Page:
How to Find Key Words in Job Descriptions to Tailor Your Resume

Who are you?

My name is Jonathan Barreda and I am a Marine Veteran who deployed to Afghanistan in support of Operation Enduring Freedom in the Helmand Providence.

What do you do at NextOp?

At NextOp, I am one of the Employment Team Coordinators who works with the veterans to assist them in their search for employment in their desired industry.

How to Find Key Words in Job Descriptions to Tailor Resume

Having a resume that stands out when given to a recruiter can be challenging and confusing. I use the term confusing loosely because I can get an opinion from multiple people and still not have a clear direction of what should be included in the resume. Something else that can be challenging can be a special task that requires time and a selection process to pick out a job. I personally read the resume and either highlight repeated words that can be considered hard/soft skills and recommend that there is an emphasis on those specifically highlighted words. Rule of thumb is that if an employer is looking for a certain candidate they would expect the resume to answer all of the requirements on the resume itself.

There are some tools that I wish I would have known when I started my transition from the Marine Corps. The website JobScan.co can be a great asset because you can easily see what are the words that are mostly used in the job description and you can capitalize on explaining your accomplishments. Another source that I found very useful was O-net Online and that site helps you see what type of jobs would be closest related to your military specialty. At the end of the day, NextOp is here to assist in translating military experience to civilian terms.


MEMORIES for Military May 2017

“The legacy of heroes is the memory of a great name and the inheritance of a great example” — Benjamin Disraeli

NextOp’s Military May Mentorship & Fundraising Campaign kicks off May 1st, the first day of National Military Appreciation Month! Highly motivated Fire Teams of supporters compete against each other to raise awareness and funds that will help get more veterans employed. Aimed at easing the post-military transition process, our goal is to recruit more mentors that would like to guide veterans into long-term careers, raise funds to help NextOp improve our employment programs, find more job opportunities, and reach more veterans in need of our services. Learn more about our Military May Mentorship & Fundraising Campaign here.

CELEBRATE THE SERVICE MEMBERS IN YOUR LIVES!

Help us recognize our nation’s veterans and their service to our country by submitting military pictures to anna@nextopvets.org. Please be sure to include the name of the service member and branch of service.


Military Construction (MILCON) Summit

Join us at Fort Hood in April 2017!

Bringing skilled transitioning Soldiers and Construction Industry professionals together.

ABOUT MILCON

Military and construction industry experts will come together to highlight upcoming reductions in force, major issues impacting soldier transition into the construction industry, as well as provide direct networking opportunities for soldiers and construction professionals.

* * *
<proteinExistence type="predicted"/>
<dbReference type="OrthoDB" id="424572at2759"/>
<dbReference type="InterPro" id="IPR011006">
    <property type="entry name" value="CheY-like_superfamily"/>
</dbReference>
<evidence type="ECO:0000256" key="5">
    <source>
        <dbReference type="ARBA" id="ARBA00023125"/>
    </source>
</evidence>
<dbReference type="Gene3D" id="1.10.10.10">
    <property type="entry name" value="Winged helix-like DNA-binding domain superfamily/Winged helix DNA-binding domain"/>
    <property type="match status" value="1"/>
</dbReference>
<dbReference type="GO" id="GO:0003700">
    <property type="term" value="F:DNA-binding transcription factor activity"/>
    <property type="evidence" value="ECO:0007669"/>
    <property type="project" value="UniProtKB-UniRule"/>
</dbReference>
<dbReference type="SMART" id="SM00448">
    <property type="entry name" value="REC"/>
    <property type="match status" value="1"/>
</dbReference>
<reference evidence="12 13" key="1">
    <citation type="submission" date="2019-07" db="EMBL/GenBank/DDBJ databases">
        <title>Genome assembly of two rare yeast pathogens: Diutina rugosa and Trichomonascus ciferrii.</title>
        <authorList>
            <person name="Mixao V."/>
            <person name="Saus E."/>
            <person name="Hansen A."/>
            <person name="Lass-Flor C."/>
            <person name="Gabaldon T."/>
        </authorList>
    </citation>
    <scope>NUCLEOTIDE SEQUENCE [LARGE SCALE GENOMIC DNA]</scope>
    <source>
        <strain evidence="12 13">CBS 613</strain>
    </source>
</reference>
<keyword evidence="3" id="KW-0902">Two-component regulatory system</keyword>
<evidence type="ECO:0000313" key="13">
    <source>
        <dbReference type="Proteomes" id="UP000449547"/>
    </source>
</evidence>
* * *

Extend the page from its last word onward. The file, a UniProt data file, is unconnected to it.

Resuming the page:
Organizations Speaking at MILCON

NextOp Veterans Jobs in Houston

NEXTOP, INC.

NextOp recruits, trains, and places high-performing middle-enlisted military leaders into Industry careers.

NextOp provides companies with world-class, skilled candidates and coaches them on how to be effective employees. Our mentors work with each transitioning veteran to adjust to their new roles and cultivate the necessary skills to excel in field work, increasing satisfaction and reducing turnover for these positions. We serve those who have served so many—our hardworking veterans.

Speaker and Presentation

John Boerstler, Executive Director

NextOp Process  NextOp Process »


Veterans in Construction

Associated Builders and Contractors (ABC)

ABC is a national construction industry trade association representing more than 21,000 members. Founded on the merit shop philosophy, ABC and its 70 chapters help members develop people, win work and deliver that work safely, ethically and profitably for the betterment of the communities in which ABC and its members work. ABC’s membership represents all specialties within the U.S. construction industry and is comprised primarily of firms that perform work in the industrial and commercial sectors.

Speaker and Presentation

Mike Glavin, ABC Workforce Policy Director

Construction Industry Workforce Data Construction Industry Workforce Data »


NCCER

The National Center for Construction Education and Research (NCCER)

NCCER is a not-for-profit 501(c)(3) education foundation created in 1996 as The National Center for Construction Education and Research. It was developed with the support of more than 125 construction CEOs and various association and academic leaders who united to revolutionize training for the construction industry. Sharing the common goal of developing a safe and productive workforce, these companies created a standardized training and credentialing program for the industry.